- Erik McKinney, ESPN Staff Writer
It was a busy month of November for junior college defensive end Lyndon Tulimasealii (Palm Desert, Calif./College of the Desert) and things aren't about to slow down as the calendar flips to December.
The 6-foot-4, 270-pound end took official visits to Utah (Nov. 16) and Oregon State (Nov. 23) this past month, and will travel to Kansas (Dec. 7) and Washington State (Dec. 14) in the coming weeks. And while he also has an official visit scheduled to Pittsburgh on Jan. 18, Tulimasealii said things could be wrapped up with his recruitment in time for the early junior college signing day, Dec. 19, depending on how the next few weeks play out.
Born in American Samoa, Tulimasealii moved to Alaska in first grade and made his way down to College of the Desert after high school to play junior college football. He said adjusting to the weather was the first thing he was forced to deal with. After that, it was the attention from college coaches this past spring that took Tulimasealii by surprise. Though his ultimate destination will come from the group of five official visits, Tulimasealii said programs such as Iowa State, Oklahoma and Texas A&M extended offers before communication faded away.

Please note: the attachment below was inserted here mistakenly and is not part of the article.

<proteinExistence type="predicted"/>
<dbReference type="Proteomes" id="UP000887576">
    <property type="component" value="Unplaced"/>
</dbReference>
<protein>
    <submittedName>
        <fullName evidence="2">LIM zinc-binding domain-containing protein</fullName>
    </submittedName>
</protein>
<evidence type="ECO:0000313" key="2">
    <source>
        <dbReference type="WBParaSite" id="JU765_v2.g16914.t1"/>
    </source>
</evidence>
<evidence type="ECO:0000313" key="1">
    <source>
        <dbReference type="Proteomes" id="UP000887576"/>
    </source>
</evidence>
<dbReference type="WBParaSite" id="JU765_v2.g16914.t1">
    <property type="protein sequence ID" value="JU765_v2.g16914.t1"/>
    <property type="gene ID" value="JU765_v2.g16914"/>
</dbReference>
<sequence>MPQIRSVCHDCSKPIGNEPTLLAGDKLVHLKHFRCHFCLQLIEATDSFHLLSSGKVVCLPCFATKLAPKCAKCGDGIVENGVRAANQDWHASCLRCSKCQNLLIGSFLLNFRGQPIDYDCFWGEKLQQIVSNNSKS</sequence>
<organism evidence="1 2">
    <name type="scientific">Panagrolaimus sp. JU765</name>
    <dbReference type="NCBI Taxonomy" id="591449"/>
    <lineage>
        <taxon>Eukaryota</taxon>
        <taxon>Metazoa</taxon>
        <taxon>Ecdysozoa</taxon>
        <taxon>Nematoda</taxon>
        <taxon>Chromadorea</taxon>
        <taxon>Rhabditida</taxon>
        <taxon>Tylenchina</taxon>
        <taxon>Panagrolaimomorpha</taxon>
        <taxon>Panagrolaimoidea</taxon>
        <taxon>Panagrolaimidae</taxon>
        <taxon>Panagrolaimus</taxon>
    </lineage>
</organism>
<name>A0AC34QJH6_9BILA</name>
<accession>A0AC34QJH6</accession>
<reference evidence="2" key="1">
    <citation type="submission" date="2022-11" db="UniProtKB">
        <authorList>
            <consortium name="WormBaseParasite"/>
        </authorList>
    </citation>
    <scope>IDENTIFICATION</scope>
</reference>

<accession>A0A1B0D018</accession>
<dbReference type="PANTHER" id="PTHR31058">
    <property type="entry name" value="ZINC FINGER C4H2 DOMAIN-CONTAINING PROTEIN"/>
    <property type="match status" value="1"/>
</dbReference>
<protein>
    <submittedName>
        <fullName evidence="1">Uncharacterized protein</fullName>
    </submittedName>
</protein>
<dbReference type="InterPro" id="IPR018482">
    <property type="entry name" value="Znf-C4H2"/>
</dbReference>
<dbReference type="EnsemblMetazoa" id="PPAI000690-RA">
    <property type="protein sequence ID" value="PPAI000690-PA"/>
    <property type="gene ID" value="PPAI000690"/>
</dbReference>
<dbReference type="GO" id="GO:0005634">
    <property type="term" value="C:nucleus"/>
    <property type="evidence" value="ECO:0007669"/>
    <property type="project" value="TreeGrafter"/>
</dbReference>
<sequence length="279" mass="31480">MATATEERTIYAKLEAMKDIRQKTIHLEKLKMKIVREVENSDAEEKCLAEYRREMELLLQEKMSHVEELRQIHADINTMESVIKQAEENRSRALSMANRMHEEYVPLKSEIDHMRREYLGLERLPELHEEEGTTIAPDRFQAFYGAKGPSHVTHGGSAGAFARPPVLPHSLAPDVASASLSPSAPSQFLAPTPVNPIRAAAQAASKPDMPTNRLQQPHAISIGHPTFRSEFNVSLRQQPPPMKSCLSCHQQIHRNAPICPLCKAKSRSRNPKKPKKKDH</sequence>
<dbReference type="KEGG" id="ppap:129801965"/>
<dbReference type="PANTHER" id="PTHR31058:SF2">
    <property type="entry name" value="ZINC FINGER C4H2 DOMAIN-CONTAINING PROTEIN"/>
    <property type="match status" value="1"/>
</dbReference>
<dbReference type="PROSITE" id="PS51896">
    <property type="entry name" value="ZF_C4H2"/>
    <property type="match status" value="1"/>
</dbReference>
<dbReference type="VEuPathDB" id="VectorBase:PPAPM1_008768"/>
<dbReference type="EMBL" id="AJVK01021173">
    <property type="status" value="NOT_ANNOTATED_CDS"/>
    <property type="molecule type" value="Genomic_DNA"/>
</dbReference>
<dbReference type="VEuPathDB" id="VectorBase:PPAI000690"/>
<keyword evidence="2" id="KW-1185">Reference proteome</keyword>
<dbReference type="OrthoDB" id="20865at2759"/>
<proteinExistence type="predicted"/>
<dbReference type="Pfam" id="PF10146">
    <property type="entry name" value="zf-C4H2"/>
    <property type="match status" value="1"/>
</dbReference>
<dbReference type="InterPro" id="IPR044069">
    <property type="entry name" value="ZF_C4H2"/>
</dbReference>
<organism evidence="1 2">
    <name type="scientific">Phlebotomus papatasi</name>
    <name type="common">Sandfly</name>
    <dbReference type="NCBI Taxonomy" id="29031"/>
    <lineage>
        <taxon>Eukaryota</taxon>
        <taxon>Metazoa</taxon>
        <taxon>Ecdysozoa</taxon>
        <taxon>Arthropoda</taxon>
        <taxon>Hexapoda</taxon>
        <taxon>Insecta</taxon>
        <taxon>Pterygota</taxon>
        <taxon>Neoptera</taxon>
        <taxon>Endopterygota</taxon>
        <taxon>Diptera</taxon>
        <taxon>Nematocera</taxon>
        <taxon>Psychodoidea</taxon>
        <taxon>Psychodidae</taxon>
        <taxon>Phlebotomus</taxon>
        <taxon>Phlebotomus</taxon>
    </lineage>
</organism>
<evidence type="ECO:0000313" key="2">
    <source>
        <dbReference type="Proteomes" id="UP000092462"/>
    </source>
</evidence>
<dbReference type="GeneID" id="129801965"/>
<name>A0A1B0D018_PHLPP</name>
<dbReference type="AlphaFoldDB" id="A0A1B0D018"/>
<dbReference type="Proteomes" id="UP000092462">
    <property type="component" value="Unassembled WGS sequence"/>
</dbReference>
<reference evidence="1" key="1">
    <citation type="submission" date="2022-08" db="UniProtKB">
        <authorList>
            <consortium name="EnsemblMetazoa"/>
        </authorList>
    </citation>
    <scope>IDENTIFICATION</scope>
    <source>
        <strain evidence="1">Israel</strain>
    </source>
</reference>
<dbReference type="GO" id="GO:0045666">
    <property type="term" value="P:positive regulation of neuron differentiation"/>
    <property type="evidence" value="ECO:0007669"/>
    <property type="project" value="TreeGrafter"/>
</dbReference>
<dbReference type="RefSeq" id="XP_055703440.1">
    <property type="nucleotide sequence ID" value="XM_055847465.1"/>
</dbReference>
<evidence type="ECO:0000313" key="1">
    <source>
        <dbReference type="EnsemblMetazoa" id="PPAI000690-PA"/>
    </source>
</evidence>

He's certainly happy with the schools still in the mix, and the official visits he's taken have been eye-opening.
"In Alaska, we're lucky to get 100 people out to a game," he said. "The next level is crazy. Just the amount of fans that show up to a game -- the atmosphere, the pregame, the tailgating. It's a great thought that I'm going to be able to experience that."
Tulimasealii will go into his next visits visits with an open mind, but it could be tough to top the trip to Oregon State.
"I want to find a place that makes me feel at home and at ease," he said. "Oregon State was really good. The coaching staff was really nice. I thought their defensive linemen were hard-working guys. They were probably the smallest defensive line I've seen, but they really get after the ball and that's a really good thing. They all have great motors. They're not as big, but they're all really fast. They're monsters."